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7 minutes ago, giddyap said:

about my chopping and hacking.

LOl ...don't worry some of the fellas here handle should be chopping and hacking as they are quite good at it! We do enjoy our customs here. Keep those pics coming!

 

I think what 'fish meant is add one of these and drill all the way thru for a double roll pin. gives you a little more beef on the underside. Might not have the room for it tho. I would change the washer out to a bronze washer. Better to wear on that than the roll pin. Looks like you got a fairly straight cut. :handgestures-thumbupright:

Shaft-Collar-SC-F.jpg

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1 hour ago, WHX14 said:

I think what 'fish meant is add one of these and drill all the way thru for a double roll pin. gives you a little more beef on the underside. Might not have the room for it tho. I would change the washer out to a bronze washer. Better to wear on that than the roll pin. Looks like you got a fairly straight cut.

:text-yeahthat:

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You're never wasting time if you enjoy what you're doing...:handgestures-thumbupright:

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5 minutes ago, roadapples said:

You're never wasting time if you enjoy what you're doing...:handgestures-thumbupright:

YESS !!!

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24 minutes ago, roadapples said:

You're never wasting time if you enjoy what you're doing...:handgestures-thumbupright:

Please remind our wives of that!!!

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It would be nice if you could fit a thrust bearing in there but at minimum a thrust washer should go in there. It's not completely necessary but it will steer more easily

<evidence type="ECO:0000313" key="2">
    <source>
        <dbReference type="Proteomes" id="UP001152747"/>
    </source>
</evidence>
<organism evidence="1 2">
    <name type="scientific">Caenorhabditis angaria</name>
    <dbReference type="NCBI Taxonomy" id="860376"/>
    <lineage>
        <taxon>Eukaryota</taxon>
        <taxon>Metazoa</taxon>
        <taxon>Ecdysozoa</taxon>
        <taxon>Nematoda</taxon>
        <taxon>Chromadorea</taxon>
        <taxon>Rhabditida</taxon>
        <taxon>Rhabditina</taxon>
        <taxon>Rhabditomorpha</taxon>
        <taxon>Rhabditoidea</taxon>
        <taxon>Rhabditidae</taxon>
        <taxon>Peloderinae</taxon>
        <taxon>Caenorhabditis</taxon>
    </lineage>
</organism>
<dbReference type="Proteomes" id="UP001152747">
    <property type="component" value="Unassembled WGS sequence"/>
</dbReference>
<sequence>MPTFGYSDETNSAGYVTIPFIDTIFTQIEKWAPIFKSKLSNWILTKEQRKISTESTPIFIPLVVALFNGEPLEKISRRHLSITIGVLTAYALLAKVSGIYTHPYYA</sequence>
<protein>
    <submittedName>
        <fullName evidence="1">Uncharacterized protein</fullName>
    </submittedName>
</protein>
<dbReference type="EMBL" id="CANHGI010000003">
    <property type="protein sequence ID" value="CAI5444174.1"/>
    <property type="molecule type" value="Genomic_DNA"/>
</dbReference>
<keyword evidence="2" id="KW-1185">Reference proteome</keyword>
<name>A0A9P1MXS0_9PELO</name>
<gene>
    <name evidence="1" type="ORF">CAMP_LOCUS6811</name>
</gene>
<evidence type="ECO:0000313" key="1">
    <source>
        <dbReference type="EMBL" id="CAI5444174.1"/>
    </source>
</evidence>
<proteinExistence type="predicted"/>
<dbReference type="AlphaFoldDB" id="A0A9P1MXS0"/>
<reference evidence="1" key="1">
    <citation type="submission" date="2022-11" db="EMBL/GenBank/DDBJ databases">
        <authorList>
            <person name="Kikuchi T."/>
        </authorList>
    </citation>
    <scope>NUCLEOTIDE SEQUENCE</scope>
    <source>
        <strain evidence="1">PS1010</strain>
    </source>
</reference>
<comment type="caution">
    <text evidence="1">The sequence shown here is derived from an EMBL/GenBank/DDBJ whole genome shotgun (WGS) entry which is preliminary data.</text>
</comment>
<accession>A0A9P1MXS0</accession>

thrust.jpg.1b94fc323825b95f809ff9758659bf93.jpg

 

7 hours ago, giddyap said:

chopping and hacking

This should be my handle!

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6 hours ago, WHX14 said:

think what 'fish meant is add one of these and drill all the way thru for a double roll pin. gives you a little more beef on the underside. Might not have the room for it tho. I would change the washer out to a bronze washer. Better to wear on that than the roll pin. Looks like you got a fairly straight cut. :handgestures-thumbupright:

   

 

The second roll pin went in the first without giving me grief. A do-over may prove different so I'll let sleeping dogs lie. I'll see how the washer wears and hopefully change it in time to prevent a disaster. I may relocate the drag link arm to the top of the flipped axle. Either way, this side needs beefing up, too. The cut face has a slight dome surface to prevent hanging up.

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13 minutes ago, giddyap said:

I'll let sleeping dogs

Sometimes the best approach :)

 

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I can almost double the ground clearance doing the same and moving the arm to the top. More complex because the spindle is curved. My 2 rough cut pieces will come in handy when I goof up the original  

DSC02278.JPG